- Inventing Hui-neng, the Sixth Patriarch: Hagiography and Biography in Early Ch’an
John Jorgensen’s Inventing Hui-neng is an extraordinary contribution to the study of early Chán Buddhism. First of all, it is massive—that is not a typo in the information summary above, the book really is almost nine hundred pages in total length. Of course, such a sizeable tome comes with a truly Brill-like price—at $250, it is certainly worth its weight in dollar bills, if not quite in gold.
Second, these are well-packed pages, too. There is a certain amount of repetition, primarily the restatement of previously made arguments, but certainly no more than is reasonable; the author presents his analyses and interpretations in economical language, without wasting words on airy nuance. There are only a few inadvertant word processing duplications, not nearly as many as might be expected for a book of this length. (Repetitions not otherwise mentioned below include information concerning Shénhuì’s [684–758] exile [pp. 66, 140 n. 387] and two basically identical references at the beginning and end of a four-line note [p. 288 n. 57]). Coverage is also comprehensive, in that having selected the hagiography of Huìnéng as his focus Jorgensen attempts to treat every possible aspect of the subject. He follows whatever direction this inquiry [End Page 132] takes him, occasionally leading to excessive speculation and the investigation of subjects best left for other occasions. (His discussion of the famed poet-monk Jiǎorán [ca. 734–ca. 791] is an example of the former tendency, with eight occurrences of “may,” “might,” or “probably,” and so on, in just over two hundred words [p. 404]. The attempt to characterize Buddhism in different regions of China, which he undertakes in order to understand the specific relevance of the location of Huìnéng’s teaching activity, Xīnzhōu in the far south, is too demanding a topic even for this massive volume [pp. 473–529].) However, Jorgensen’s self-discipline is such that he never strays into entirely different matters, such as the doctrines attributed to this legendary figure but not relevant to the hagiography. The hagiography of Huìnéng is not precisely virgin territory for scholarly research—Jorgensen himself reports how important for his work was the Komazawa University volume containing annotated sources for the Sixth Patriarch’s life and teachings (Komazawa Daigaku Zenshūshi kenkyūkai 1978)—but he has certainly carried this inquiry into previously uncharted territory.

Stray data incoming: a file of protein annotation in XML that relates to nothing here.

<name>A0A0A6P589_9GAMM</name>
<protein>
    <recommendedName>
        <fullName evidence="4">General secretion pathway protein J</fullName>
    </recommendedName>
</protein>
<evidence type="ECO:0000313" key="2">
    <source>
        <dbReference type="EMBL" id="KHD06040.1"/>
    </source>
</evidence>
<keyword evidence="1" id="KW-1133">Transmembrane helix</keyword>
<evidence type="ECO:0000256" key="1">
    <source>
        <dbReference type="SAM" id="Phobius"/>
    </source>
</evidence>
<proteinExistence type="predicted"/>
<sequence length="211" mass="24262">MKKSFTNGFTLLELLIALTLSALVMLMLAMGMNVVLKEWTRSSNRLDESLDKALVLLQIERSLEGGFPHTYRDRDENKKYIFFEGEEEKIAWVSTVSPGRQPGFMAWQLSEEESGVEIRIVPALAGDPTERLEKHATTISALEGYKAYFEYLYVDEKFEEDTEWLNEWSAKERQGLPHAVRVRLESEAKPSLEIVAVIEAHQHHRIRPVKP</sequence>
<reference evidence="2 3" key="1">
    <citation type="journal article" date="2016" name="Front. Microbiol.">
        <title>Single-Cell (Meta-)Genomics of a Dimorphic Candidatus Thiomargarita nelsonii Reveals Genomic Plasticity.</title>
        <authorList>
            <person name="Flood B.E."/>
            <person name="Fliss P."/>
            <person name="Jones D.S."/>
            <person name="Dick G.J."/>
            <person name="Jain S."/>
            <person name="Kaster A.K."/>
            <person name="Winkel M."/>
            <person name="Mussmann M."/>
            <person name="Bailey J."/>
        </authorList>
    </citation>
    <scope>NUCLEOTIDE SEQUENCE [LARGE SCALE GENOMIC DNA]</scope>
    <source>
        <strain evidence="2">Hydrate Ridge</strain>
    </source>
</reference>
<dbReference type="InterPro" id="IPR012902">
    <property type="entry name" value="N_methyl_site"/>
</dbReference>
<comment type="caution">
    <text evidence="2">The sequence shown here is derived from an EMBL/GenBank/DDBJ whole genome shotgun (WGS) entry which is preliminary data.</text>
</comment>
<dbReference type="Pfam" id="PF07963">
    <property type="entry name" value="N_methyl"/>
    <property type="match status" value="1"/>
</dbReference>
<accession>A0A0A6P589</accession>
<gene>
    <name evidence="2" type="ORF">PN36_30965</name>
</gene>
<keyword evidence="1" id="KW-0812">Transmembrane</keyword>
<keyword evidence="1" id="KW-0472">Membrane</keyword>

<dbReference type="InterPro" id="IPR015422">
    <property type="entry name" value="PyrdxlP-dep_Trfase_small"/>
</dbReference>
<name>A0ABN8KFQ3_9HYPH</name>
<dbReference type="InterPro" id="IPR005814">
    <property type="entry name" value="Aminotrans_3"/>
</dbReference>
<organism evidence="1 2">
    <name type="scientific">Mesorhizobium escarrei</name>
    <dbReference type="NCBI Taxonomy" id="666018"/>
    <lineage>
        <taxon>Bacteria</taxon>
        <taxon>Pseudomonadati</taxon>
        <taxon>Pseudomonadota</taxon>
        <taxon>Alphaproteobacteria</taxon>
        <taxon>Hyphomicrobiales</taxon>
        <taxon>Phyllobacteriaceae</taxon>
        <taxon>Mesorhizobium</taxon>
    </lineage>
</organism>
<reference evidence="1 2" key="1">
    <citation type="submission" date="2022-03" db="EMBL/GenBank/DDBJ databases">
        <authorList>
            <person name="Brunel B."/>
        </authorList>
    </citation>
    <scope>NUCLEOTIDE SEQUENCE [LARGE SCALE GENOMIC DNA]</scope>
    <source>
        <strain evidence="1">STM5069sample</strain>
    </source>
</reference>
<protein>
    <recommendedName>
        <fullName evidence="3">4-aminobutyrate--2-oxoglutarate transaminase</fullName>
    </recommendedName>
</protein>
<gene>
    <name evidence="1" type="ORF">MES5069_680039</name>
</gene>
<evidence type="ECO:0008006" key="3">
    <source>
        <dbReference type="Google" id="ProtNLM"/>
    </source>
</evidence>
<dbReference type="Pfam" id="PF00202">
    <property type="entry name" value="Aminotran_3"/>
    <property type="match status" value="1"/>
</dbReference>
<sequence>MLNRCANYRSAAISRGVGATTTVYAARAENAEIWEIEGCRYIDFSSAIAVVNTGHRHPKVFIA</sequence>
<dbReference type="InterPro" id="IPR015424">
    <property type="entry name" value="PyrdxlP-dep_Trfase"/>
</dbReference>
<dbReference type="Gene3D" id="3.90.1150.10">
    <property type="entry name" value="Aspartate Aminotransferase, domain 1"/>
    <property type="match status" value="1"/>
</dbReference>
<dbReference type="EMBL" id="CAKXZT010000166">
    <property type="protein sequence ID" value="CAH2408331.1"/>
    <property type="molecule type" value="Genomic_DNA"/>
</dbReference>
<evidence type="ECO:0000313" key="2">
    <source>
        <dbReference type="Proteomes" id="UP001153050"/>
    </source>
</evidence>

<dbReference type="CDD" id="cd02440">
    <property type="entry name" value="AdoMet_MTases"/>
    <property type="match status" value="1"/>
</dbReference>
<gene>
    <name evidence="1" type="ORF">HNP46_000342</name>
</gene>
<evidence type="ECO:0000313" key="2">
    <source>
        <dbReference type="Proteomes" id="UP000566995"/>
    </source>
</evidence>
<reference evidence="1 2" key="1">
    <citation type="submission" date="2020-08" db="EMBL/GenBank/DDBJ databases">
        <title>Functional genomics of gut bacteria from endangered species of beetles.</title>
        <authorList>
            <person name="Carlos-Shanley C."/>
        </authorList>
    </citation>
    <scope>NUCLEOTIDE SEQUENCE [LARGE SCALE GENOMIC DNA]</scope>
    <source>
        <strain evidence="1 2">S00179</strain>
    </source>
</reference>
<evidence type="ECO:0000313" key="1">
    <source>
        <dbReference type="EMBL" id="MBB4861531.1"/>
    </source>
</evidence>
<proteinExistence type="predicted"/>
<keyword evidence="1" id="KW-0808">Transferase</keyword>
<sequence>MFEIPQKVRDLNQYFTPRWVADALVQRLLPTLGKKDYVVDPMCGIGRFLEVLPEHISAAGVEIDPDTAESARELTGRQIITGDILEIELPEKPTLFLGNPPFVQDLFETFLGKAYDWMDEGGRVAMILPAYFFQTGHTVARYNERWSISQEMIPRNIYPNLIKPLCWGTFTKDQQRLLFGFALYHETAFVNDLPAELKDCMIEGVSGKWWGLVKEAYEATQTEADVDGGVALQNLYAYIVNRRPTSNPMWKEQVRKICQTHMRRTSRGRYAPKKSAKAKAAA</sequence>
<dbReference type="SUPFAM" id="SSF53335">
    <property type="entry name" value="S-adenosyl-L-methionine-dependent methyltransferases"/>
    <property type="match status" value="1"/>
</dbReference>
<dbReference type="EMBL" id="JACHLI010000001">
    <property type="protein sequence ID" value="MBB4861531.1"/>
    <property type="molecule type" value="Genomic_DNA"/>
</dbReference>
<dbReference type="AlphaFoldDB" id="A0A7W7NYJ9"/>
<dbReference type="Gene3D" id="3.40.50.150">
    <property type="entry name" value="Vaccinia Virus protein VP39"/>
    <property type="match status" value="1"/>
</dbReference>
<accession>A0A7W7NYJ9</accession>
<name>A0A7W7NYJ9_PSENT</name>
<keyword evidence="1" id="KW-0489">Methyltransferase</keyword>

Third, an incredible amount of research has gone into the composition of this important volume. Although the author’s interests in using previous scholarship wax and wane—curiously, almost in inverse proximity to his subject matter, as we will see below—he has provided a truly amazing number of references to both primary and secondary sources, a veritable gold mine of assistance for future researchers. For example, Jorgensen has explored the mummification of Huìnéng through a variety of English, Chinese, and Japanese resources to an extent that is thoroughly unprecedented (pp. 237–273). He also explores the potential relationship between mid-Táng intellectual and political developments and the emergence of new forms of Chán in a manner both exhaustive and inspired, making excellent use of ideas drawn from the writings of Peter Bol, Mark Lewis, John Makeham, and David McMullen (primarily Bol 1992, Lewis 1999, Makeham 2003, and McMullen 1988). Jorgensen also makes some very insightful remarks concerning the role of Buddhism in sinification and as a catalyst for change in Chinese culture (pp. 194–195, 202, 209, 374, 384). In all these cases Jorgensen’s treatment provides the foundation on which any further analysis will inevitably be based.
Fourth, this immense research project has been carried out with a very high degree of accuracy. There are only a very few errors of fact, for example, not recognizing a Japanese transliteration *Zabiel as referring to Francis...